// pair.
        Registry.SetValue(keyName, "", 5280);
        Registry.SetValue(keyName, "TestLong", 12345678901234,
            RegistryValueKind.QWord);

        // Strings with expandable environment variables are 
        // stored as ordinary strings unless you specify the 
        // data type.
        Registry.SetValue(keyName, "TestExpand", "My path: %path%");
        Registry.SetValue(keyName, "TestExpand2", "My path: %path%",
            RegistryValueKind.ExpandString);

        // Arrays of strings are stored automatically as  
        // MultiString. Similarly, arrays of Byte are stored 
        // automatically as Binary.
        string[] strings = {"One", "Two", "Three"};
        Registry.SetValue(keyName, "TestArray", strings);

        // Your default value is returned if the name/value pair 
        // does not exist.
        string noSuch = (string) Registry.GetValue(keyName, 
            "NoSuchName",
            "Return this default if NoSuchName does not exist.");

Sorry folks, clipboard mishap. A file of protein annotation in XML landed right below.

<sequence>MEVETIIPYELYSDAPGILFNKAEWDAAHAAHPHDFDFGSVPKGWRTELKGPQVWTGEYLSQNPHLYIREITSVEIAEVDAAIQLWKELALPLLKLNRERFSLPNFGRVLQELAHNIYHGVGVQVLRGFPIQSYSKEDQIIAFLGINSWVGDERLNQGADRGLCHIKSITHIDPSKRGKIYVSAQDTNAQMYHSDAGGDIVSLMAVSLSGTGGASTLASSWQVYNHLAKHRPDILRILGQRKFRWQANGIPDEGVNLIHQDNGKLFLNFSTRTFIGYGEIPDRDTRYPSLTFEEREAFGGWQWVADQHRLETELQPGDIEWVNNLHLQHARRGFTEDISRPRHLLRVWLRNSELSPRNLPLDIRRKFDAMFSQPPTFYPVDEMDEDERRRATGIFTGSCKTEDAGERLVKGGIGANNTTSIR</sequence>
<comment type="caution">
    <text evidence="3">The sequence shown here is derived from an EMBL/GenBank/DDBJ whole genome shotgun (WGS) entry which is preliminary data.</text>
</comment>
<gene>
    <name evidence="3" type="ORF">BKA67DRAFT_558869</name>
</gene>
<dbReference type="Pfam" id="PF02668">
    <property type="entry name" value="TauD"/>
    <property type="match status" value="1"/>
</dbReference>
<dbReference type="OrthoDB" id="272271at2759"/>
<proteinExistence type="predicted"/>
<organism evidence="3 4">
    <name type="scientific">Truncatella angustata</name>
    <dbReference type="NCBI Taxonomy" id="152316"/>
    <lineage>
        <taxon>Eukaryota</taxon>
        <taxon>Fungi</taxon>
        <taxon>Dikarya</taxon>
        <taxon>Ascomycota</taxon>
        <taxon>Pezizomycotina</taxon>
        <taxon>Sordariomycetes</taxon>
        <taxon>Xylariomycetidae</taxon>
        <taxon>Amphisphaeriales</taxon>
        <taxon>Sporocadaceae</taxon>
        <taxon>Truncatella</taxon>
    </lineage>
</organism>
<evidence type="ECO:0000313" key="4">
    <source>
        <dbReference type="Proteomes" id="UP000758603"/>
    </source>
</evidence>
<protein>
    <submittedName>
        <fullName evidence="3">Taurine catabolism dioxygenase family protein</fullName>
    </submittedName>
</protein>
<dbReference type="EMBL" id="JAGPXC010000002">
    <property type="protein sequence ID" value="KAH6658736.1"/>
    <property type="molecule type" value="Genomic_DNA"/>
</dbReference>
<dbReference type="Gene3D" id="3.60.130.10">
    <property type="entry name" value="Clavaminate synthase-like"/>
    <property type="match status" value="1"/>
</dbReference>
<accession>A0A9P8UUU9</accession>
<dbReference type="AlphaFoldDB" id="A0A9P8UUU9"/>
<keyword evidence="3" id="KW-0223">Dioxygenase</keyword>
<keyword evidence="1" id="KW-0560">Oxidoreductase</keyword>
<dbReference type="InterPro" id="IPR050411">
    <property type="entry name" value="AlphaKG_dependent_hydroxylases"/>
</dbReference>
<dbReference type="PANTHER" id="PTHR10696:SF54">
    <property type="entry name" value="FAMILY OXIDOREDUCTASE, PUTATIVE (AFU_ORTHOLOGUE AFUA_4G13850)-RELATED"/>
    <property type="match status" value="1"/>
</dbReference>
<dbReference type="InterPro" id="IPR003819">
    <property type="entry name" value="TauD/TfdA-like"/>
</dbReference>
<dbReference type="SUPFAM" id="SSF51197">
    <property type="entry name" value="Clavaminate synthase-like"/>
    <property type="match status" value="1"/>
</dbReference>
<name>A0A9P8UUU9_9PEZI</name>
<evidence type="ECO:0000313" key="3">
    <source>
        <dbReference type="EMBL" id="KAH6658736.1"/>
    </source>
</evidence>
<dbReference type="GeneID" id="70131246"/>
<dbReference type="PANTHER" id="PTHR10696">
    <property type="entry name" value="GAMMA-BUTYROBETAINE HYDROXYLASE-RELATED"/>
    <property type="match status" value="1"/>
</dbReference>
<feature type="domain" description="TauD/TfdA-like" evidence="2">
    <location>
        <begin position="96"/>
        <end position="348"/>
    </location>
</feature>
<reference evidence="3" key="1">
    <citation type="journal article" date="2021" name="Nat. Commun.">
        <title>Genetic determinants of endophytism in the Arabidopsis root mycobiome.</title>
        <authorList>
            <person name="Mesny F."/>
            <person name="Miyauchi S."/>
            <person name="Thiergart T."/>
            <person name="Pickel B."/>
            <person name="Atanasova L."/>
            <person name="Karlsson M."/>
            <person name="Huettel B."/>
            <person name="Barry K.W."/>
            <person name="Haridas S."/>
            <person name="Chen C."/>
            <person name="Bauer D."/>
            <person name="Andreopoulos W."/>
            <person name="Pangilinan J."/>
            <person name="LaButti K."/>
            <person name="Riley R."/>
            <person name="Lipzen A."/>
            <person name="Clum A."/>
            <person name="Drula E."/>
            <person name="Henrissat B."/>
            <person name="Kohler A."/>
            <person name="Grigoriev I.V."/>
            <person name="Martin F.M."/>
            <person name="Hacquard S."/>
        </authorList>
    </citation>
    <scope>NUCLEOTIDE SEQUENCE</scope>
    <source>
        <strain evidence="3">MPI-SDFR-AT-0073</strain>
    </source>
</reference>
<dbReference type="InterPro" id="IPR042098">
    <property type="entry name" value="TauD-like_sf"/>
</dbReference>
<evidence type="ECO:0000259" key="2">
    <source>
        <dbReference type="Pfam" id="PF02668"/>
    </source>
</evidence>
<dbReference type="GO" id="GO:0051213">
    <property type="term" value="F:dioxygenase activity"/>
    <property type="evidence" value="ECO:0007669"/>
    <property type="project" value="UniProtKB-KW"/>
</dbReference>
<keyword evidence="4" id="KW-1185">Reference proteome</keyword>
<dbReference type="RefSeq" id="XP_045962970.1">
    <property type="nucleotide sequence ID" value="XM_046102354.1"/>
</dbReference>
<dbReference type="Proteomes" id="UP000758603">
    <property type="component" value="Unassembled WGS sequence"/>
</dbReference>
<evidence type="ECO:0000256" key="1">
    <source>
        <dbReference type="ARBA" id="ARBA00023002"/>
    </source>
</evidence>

Console.WriteLine("\r\nNoSuchName: {0}", noSuch);

        // Retrieve the int and long values, specifying  
        // numeric default values in case the name/value pairs 
        // do not exist. The int value is retrieved from the 
        // default (nameless) name/value pair for the key. 
        int tInteger = (int) Registry.GetValue(keyName, "", -1);
        Console.WriteLine("(Default): {0}", tInteger);
        long tLong = (long) Registry.GetValue(keyName, "TestLong",
            long.MinValue);
        Console.WriteLine("TestLong: {0}", tLong);

        // When retrieving a MultiString value, you can specify 
        // an array for the default return value. 
        string[] tArray = (string[]) Registry.GetValue(keyName,
            "TestArray",
            new string[] {"Default if TestArray does not exist."});
        for(int i=0; i<tArray.Length; i++)
        {